Financial integrity: Navigating new dynamics and preparing future leaders07/23/23
Combating money laundering and terrorist financing: Everything you need to know
Financial Integrity is a concept introduced by the International Monetary Fund (IMF) and the World Bank in the wake of the 9/11 attacks. It is a comprehensive framework that incorporates anti-money laundering (AML) and combating the financing of terrorism (CFT) policies and practices.
The Financial Action Task Force (FATF) has played a crucial role in setting internationally recognized standards through 40 Recommendations that lay out guidelines for countries to implement effective measures to combat money laundering and terrorist financing.
What is money laundering?
Money laundering is the act of making illicit funds that are obtained through criminal activity appear legitimate. Drug and human trafficking, smuggling, corruption, and other crimes tend to generate large amounts of money.
For criminals to financially benefit while concealing their illicit activity, they use many practices to "clean" the money. If you've seen the hit television series “Breaking Bad,” you have an idea of what this looks like.
In 2020, a United Nations panel estimated the annual flow of money laundering to be at $1.6 trillion, accounting for 2.7% of global GDP.
What is terrorist financing?
Terrorist financing describes obtaining or providing funds to support terrorist acts or organizations. These funds can come from myriad sources, such as:
Other forms of criminal enterprise
The main objective of those involved in terrorist financing is not necessarily to hide the origin of the money but rather to conceal both the act of financing and the nature of the funded activities.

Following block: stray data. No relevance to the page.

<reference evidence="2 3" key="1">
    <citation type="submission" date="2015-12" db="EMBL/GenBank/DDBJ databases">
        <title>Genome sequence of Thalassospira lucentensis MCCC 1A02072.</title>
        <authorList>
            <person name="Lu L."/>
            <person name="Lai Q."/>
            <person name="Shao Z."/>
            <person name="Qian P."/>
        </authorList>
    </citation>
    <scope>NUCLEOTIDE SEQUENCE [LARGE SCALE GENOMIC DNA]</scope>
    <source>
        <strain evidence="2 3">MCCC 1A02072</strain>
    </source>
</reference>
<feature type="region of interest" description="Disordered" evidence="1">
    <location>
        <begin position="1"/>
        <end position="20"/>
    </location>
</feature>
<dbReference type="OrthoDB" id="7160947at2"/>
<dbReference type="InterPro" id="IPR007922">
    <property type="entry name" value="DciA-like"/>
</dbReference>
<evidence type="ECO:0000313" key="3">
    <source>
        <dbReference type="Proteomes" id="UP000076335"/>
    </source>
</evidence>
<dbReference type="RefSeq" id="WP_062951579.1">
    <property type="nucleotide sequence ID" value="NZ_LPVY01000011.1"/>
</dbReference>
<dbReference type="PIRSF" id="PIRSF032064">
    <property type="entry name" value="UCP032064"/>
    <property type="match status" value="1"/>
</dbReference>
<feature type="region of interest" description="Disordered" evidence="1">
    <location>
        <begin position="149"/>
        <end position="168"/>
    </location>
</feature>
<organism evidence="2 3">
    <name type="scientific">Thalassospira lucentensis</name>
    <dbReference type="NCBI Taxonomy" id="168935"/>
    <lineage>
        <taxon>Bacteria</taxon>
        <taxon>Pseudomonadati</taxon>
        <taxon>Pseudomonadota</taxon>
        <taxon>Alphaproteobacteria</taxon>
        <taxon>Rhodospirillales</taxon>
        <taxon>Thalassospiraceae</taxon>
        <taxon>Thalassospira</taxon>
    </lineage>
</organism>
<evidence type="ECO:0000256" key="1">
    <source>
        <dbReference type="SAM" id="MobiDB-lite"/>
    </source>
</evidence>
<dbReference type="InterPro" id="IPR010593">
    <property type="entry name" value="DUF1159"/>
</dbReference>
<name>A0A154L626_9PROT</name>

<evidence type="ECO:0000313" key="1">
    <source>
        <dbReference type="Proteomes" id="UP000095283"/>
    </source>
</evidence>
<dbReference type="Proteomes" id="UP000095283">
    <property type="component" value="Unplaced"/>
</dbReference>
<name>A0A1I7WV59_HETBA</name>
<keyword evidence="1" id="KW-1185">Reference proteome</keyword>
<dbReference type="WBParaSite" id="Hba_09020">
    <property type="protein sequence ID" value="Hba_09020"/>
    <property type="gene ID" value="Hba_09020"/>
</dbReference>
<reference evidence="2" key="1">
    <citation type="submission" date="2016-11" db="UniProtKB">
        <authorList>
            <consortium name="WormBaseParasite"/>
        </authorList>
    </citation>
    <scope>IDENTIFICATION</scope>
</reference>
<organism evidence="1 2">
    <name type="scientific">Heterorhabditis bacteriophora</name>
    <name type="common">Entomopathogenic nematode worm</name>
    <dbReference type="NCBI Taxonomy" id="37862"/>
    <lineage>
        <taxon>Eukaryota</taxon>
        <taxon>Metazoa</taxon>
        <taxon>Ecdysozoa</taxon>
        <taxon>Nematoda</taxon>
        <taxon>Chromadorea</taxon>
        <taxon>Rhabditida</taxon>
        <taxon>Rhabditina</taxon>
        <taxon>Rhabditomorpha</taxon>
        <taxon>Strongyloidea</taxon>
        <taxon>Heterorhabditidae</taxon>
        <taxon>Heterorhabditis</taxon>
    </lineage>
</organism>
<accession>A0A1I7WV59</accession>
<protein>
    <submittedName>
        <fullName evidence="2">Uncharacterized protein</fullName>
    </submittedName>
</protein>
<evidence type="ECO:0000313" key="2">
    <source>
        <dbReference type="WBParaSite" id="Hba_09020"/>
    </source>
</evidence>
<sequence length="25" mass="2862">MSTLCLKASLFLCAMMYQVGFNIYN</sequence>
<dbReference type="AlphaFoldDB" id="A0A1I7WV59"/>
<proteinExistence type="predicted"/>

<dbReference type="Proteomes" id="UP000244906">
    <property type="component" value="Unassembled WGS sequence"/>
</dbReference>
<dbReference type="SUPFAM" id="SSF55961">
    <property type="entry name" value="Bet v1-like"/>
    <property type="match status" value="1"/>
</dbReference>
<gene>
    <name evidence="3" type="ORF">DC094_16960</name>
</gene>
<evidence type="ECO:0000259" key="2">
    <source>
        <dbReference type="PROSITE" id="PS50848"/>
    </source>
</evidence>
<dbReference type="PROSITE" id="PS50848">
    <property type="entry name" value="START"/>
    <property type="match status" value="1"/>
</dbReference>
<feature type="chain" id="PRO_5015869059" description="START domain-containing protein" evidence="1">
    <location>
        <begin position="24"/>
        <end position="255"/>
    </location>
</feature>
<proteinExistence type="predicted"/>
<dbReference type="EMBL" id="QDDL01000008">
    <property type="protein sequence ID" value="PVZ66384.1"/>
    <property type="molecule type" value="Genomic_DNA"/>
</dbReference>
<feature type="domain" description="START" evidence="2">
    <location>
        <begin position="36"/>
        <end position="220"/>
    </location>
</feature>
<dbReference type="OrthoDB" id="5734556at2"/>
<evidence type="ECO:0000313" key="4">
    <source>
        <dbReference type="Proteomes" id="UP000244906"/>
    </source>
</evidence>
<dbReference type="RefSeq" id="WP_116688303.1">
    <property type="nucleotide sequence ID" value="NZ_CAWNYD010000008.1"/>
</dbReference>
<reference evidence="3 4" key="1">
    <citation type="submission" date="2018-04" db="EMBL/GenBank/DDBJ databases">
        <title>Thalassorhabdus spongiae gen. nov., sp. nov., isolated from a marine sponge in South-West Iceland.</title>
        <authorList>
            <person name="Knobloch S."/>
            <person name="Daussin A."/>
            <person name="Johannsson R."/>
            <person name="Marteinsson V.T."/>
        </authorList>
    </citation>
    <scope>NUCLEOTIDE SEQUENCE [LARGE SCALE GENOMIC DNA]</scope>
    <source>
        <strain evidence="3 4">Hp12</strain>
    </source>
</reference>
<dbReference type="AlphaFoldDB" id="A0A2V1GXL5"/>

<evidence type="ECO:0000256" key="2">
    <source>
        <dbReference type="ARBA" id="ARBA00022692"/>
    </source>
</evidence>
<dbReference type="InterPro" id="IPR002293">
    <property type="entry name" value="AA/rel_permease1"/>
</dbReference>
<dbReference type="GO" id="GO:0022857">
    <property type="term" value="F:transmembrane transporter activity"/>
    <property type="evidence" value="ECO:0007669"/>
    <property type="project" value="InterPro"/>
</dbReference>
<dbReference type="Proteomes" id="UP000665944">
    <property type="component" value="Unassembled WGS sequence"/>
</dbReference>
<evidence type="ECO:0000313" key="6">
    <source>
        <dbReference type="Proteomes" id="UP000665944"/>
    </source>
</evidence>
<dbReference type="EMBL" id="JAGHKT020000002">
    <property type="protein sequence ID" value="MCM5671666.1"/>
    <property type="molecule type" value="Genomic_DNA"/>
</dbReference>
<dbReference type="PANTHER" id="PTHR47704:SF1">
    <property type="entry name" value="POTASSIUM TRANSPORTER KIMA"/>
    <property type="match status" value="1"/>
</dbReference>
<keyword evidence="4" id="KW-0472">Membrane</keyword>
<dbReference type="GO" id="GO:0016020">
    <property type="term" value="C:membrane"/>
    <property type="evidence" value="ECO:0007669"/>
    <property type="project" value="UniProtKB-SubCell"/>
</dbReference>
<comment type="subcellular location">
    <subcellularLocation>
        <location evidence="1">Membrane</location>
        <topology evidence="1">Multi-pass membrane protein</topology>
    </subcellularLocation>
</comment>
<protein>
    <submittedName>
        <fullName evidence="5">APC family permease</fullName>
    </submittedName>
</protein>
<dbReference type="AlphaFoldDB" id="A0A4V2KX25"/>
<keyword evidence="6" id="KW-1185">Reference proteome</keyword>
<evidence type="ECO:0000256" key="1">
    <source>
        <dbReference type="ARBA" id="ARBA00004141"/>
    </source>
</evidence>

AML and CFT policies support financial integrity
In response to the increased global concern about financial crimes, the IMF strengthened its efforts in anti-money laundering in 2000.
However, following the tragic events of 9/11, the IMF expanded its focus to include combating the financing of terrorism as well. The objective of financial integrity measures is twofold:
Prevent financial institutions from being exploited by criminals, including those evading sanctions
Investigate and prosecute individuals involved in financial crimes while also seizing their illicitly obtained assets
New dynamics to adapt to
In financial integrity, a perpetual battle exists between those seeking to uphold the law and the individuals and organizations engaging in illicit activities. As preventive measures are implemented, criminals often devise countermeasures to evade detection and continue their illegal operations. This prompts authorities and financial institutions to respond with counter-countermeasures to stay ahead.
Cryptocurrencies, AI, and a changing geopolitical landscape
This ongoing cycle of innovation and adaptation underscores the dynamic nature of the fight against financial crimes. It requires constant vigilance, collaboration, and the continuous development of robust strategies and technologies to ensure the integrity of the global financial system.
Cryptocurrencies, artificial intelligence (AI), and the changing geopolitical landscape are just a few things that have affected the financial integrity world.
Cryptocurrencies have emerged as a significant challenge in maintaining financial integrity. These digital currencies, such as Bitcoin, provide a level of anonymity and decentralization that can be exploited by criminals seeking to evade detection.
The pseudonymous nature of cryptocurrency transactions makes it challenging to trace the flow of funds and identify the individuals involved. As a result, regulators and law enforcement agencies must explore new methods and technologies to address the risks associated with cryptocurrency-related illicit activities.
AI has become an increasingly valuable tool in the fight against financial crimes. AI algorithms can analyze vast data and detect suspicious or criminal activity patterns.